VARs, CLECs, Big Carriers Mull Telecom Industry Flux

At CTIA, David Tews, vice president of Indigo Wireless, a diversified service provider in Mansfield, Pa., said VoIP now accounts for 60 percent of Indigo's overall business, a fivefold increase in just one year. But such growth may not be sustainable, he said.

"Next year, we may see [VoIP sales] go down because carriers like Sprint and others are reducing rates to compete with VoIP," Tews said.

Though in the short term businesses may be slow to adopt VoIP, consumers are snapping it up, according to Greg Praske, CEO of Association Resource Group, a telecom solution provider in McLean, Va. "We are just getting started with VoIP," he said at the Channel Partners Conference. "It's like when local service opened up in the late '90s. A whole lot of people are marketing [VoIP] services right now, and in the next several months the market will flush out whoever can't perform." Last fall, Association Resource Group completed MCI's largest VoIP sale over a private IP network, he added.

The reason for the difference in commercial vs. consumer adoption of VoIP is network complexity, Praske said. "For consumers, there are fewer obstacles to VoIP. But for businesses, there are more quality-of-services issues because VoIP can have a huge impact on your bandwidth," he said.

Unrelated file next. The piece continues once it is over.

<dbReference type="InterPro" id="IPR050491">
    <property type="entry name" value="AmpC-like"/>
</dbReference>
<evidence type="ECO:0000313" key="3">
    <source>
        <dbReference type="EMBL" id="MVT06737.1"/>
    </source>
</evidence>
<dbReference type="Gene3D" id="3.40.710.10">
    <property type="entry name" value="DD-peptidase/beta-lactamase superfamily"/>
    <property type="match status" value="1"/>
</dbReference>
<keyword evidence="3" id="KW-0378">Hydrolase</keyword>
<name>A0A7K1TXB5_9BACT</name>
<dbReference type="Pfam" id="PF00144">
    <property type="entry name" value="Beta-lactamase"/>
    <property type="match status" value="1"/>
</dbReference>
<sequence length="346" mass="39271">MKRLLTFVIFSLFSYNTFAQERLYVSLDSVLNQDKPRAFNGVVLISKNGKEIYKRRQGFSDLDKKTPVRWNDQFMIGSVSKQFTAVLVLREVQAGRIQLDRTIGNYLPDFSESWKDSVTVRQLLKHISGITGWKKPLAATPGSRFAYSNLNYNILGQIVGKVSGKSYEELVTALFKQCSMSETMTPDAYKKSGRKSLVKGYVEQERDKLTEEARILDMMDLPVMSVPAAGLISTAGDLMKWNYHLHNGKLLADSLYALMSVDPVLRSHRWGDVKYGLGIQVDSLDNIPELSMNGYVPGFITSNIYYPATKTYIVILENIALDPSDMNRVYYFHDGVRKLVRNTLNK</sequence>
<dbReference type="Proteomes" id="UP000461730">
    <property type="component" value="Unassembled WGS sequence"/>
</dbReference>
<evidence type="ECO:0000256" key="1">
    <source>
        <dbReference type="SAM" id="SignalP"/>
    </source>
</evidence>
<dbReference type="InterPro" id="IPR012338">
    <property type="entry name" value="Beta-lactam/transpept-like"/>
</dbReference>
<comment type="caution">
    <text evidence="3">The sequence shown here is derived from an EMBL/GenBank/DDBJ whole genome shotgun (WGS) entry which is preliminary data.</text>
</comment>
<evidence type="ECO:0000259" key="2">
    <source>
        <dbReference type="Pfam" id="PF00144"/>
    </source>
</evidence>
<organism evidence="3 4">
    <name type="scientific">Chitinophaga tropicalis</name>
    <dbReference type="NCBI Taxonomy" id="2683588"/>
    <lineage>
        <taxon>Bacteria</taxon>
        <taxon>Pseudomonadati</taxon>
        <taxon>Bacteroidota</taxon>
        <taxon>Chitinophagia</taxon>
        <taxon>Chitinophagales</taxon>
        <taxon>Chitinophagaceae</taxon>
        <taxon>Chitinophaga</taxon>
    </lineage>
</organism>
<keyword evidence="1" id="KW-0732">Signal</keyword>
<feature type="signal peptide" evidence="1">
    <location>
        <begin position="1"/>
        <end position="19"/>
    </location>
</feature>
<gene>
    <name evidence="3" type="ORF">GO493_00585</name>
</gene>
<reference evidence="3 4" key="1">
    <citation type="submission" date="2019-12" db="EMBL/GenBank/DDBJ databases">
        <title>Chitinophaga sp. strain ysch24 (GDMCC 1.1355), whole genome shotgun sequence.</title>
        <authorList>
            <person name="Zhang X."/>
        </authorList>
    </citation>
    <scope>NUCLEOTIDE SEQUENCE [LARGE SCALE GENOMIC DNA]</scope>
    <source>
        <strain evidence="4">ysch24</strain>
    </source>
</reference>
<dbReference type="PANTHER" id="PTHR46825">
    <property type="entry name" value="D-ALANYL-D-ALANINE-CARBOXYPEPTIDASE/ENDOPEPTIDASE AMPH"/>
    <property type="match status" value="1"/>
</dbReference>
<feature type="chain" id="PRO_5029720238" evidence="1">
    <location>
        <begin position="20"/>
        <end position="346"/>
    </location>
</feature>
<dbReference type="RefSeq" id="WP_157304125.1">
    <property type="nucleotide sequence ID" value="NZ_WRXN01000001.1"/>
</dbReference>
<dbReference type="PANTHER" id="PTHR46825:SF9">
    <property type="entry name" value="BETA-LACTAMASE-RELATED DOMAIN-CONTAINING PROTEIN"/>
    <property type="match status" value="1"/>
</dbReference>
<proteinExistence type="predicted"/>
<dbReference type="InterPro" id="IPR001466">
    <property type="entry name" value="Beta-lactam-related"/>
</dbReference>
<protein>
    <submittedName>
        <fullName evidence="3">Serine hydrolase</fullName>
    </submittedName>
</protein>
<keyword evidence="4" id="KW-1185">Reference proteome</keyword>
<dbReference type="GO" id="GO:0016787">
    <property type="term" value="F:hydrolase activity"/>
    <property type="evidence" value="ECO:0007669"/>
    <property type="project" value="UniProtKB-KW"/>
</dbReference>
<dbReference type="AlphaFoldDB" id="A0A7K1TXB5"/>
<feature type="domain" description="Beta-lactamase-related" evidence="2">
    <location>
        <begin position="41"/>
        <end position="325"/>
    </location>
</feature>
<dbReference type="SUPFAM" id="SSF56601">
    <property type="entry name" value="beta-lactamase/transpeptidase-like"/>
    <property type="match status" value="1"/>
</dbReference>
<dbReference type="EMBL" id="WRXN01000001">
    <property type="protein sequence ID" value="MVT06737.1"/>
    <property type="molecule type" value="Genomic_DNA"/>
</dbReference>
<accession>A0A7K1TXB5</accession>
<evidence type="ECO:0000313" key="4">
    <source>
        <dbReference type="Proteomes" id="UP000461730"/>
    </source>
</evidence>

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At both events, big carriers expressed dissatisfaction with user price rates and the regulatory climate, which down the road could affect the growth of the VoIP and wireless spaces.

"The industry needs the same set of rules for all communications technologies. It's wrong that we have to pay local and state taxes on one type of service when we don't with another," said Scott Ford, president and CEO of Alltel, during a Wednesday roundtable discussion at CTIA.

Panelist Stan Sigman, president and CEO of Cingular Wireless, said carriers have "become the tax agency" for many states. "In some states, 18 percent of our revenue is taxed," Sigman said.

Sprint President and COO Len Lauer, another roundtable participant, agreed that carriers remain a tax target. "We have a big bull's-eye on us because of our huge revenue. We are easy to tax, and it hurts us as an industry, hurts our employment, everything," he said.

To offset revenue losses from taxation and other regulatory developments, carriers may add more metering to VoIP services, which essentially are free to many consumer VoIP customers, said Claude Richard, sales agent with Bridgewater Systems, Roanoke, Va., at CTIA.